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Cross-Cultural Consumer Behavior

Cross cultural marketing


Cross cultural marketing is defined as the effort

to determine to what extent the consumers of two or more nations are similar or different. This will facilitate marketers to understand the psychological , social and cultural aspects of foreign consumers they wish to target, so as to design effective marketing strategies for each of the specific national markets involved.

The Worlds Most Valuable Brands


RANK BRAND 2004 BRAND VALUE ($ Billions)

1 2
3 4 5 6 7 8 9 10

Coca-Cola Microsoft
IBM GE Intel Disney McDonalds Nokia Toyota Marlboro

67.4 61.4
53.8 44.1 33.5 27.1 25.0 24.0 22.7 22.1

Source: "The Top 100 Brands," Business Week, August 2,2004

The Worlds Most Valuable Brands


RANK BRAND 2013 BRAND VALUE ($ Billions)

1 2
3 4 5 6 7 8 9 10

Apple Google
Coca-Cola IBM Microsoft GE McDonalds Samsung Intel Toyota

$98bn $93 bn
$ 79 bn $78 bn $59 bn $46 bn $ 41bn $39 bn $37 bn $ 35 bn

Source: Intebrand,2013

Cross-Cultural Consumer Analysis

The effort to determine to what extent the consumers of two or more nations are similar or different.

Cross-Cultural Consumer Analysis


Issues
Similarities and The greater the similarity

differences among people The growing global middle class The global teenage market Acculturation

between nations, the more feasible to use relatively similar marketing strategies Marketers often speak to the same types of consumers globally

Comparisons of Chinese and American Cultural Traits


Chinese Cultural Traits Submissive to authority A closed worldview, stability and harmony Values a persons duty to family and state American Cultural Traits Individual centered Emphasis on selfreliance Primary faith in rationalism Values individual personality

Cross-Cultural Consumer Analysis


Issues
Similarities and Growing in Asia, South

differences among people The growing global middle class The global teenage market Acculturation

America, and Eastern Europe Marketers should focus on these markets

Cross-Cultural Consumer Analysis


Issues
Similarities and There has been growth in

differences among people The growing global middle class The global teenage market Acculturation

an affluent global teenage and young adult market They appear to have similar interests, desires, and consumption behavior no matter where they live.

Cross-Cultural Consumer Analysis


Issues
Similarities and Marketers must learn

differences among people The growing global middle class The global teenage market Acculturation

everything that is relevant about the usage of their product and product categories in foreign countries

Problems in Cross Cultural Marketing


Problems related to product selection:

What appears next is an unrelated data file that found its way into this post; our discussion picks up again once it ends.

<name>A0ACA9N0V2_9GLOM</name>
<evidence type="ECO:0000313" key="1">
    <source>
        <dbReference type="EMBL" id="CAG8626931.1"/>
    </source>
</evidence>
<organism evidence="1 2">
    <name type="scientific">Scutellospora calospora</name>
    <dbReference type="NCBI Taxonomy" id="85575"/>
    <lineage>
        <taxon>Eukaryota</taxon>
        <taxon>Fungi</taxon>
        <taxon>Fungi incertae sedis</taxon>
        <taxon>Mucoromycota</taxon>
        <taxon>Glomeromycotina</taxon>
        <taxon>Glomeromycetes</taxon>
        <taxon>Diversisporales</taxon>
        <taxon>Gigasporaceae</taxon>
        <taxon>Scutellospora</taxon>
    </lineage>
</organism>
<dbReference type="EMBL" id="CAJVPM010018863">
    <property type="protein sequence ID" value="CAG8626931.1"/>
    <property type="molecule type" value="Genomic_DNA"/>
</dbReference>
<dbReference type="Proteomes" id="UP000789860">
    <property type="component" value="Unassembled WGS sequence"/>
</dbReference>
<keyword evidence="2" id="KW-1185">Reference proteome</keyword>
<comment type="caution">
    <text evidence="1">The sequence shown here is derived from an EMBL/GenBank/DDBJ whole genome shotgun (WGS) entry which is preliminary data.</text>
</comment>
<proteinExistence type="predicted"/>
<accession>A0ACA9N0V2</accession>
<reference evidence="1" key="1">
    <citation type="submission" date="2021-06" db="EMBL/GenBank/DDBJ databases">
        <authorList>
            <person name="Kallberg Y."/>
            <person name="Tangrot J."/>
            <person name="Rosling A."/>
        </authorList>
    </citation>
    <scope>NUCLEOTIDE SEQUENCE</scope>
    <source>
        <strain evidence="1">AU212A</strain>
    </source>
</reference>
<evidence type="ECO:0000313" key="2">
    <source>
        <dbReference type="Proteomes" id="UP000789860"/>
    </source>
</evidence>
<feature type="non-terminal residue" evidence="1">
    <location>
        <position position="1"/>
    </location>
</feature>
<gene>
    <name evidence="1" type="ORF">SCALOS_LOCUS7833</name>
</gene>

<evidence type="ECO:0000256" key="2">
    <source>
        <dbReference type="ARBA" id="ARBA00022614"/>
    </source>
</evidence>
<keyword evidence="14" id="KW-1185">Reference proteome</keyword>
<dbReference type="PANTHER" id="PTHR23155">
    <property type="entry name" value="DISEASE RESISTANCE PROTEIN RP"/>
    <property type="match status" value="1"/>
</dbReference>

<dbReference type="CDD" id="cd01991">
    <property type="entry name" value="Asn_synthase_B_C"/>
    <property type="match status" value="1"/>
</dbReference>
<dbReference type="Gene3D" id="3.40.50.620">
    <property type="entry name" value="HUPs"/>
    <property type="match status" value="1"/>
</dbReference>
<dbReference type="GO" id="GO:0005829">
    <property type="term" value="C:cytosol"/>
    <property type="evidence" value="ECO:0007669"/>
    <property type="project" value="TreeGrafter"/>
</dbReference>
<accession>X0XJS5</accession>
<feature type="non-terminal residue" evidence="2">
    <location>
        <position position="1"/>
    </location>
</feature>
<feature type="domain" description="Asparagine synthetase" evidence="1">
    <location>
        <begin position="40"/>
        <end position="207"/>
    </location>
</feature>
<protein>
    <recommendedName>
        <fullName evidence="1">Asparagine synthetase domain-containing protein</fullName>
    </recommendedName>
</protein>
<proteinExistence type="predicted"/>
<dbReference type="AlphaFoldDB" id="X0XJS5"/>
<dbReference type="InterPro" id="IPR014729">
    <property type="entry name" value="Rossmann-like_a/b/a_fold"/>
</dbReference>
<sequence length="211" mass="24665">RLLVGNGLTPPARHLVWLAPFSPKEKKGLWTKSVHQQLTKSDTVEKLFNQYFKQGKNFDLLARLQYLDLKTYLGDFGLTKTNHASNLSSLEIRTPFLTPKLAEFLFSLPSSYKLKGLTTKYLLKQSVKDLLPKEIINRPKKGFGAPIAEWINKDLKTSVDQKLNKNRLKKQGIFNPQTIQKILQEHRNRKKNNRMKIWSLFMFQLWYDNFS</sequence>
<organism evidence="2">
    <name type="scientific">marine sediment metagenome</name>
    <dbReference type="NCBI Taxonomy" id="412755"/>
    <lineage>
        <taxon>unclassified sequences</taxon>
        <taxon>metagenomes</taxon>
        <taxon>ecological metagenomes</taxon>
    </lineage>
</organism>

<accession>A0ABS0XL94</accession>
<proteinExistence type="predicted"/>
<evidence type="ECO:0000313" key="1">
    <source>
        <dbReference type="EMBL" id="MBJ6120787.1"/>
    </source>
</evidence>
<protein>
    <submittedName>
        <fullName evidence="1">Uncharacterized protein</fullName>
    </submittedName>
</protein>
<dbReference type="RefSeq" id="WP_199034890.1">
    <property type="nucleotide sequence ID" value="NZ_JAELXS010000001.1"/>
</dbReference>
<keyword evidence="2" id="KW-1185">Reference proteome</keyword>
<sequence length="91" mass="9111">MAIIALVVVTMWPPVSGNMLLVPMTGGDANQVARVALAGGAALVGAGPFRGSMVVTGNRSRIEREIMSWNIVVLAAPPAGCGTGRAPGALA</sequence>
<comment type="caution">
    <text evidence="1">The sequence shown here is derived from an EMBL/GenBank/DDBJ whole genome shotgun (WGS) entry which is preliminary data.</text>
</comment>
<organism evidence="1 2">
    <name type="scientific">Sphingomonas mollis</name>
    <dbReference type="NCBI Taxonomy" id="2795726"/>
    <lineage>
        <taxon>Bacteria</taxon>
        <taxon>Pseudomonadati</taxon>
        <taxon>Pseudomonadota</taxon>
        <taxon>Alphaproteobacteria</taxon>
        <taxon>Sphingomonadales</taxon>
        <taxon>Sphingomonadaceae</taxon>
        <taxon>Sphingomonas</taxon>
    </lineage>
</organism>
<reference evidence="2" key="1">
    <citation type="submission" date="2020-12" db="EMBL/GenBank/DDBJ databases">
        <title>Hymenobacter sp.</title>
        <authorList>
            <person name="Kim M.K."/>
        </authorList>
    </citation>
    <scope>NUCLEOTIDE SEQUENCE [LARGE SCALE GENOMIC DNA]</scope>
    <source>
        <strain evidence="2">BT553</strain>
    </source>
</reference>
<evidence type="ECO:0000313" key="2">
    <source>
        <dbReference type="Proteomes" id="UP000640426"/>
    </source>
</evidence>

For example, the 7 billion Kellog of the U.S., a

veteran of the global breakfast cereals market has realised that its initial reading of would be customers was incorrect. The firm needs to reanalyse how to drive the Indian consumer to adopt readymade breakfast cereals in place of his hot, fresh, cereal based, fat free rice idli. Kraft blends different coffees for the British (who drink their coffee with milk), the French (who drink their coffee black)

Problems related to promotion/ marketing

communication: The same colour may have different meaning in various countries. The colour blue, in Holland conveys a feeling of warmth, in Iran blue colour is associated with death, whereas in India blue colour signifies purity. Purple is associated with death in Burma and some Latin American nations; white is a mourning colour in India; and green is associated with disease in Malaysia Norway, Belgium, and France do not allow cigarettes and alcohol to be advertised on TV Austria and Italy regulate TV advertising to children Saudia Arabia does not want advertisers to use women in ads

Problems related to pricing : Sometimes marketers price their products lower in

the foreign market because, they feel incomes are low so a low price is necessary to sell the products. Or the marketer may want to dump the goods i.e., he may charge a lesser price in the foreign market than in the home market, since they feel that these goods have no market at home. Problems related to the selection of distribution channel
There are striking differences in the number and type of

middlemen serving each foreign market. For example, to sell soap in Japan, Procter & Gamble had to work out a complicated distribution network. Having such a long distribution network may result in doubling or tripling of the consumers price over the importers price.

P & G----- General wholesaler-------Basic product speciality wholesaler------------ regional wholesaler---------local wholesaler--------retailers

Few of the differences in the behaviour pattern in the consumer markets over the world
The average Frenchman uses almost twice as

many cosmetics and beauty aids as does his wife Italian children like to eat a bar of chocolate between two-slices of bread as a snack The Germans and the French eat more packaged branded spaghetti than the Italians

Some business norms and behaviour also vary from country to country
American business executives prefer to keep a

reasonable distance during business talk American business executives come to the point quickly, where as Japanese business executives need time to mutually discuss the issue and take time before taking a decision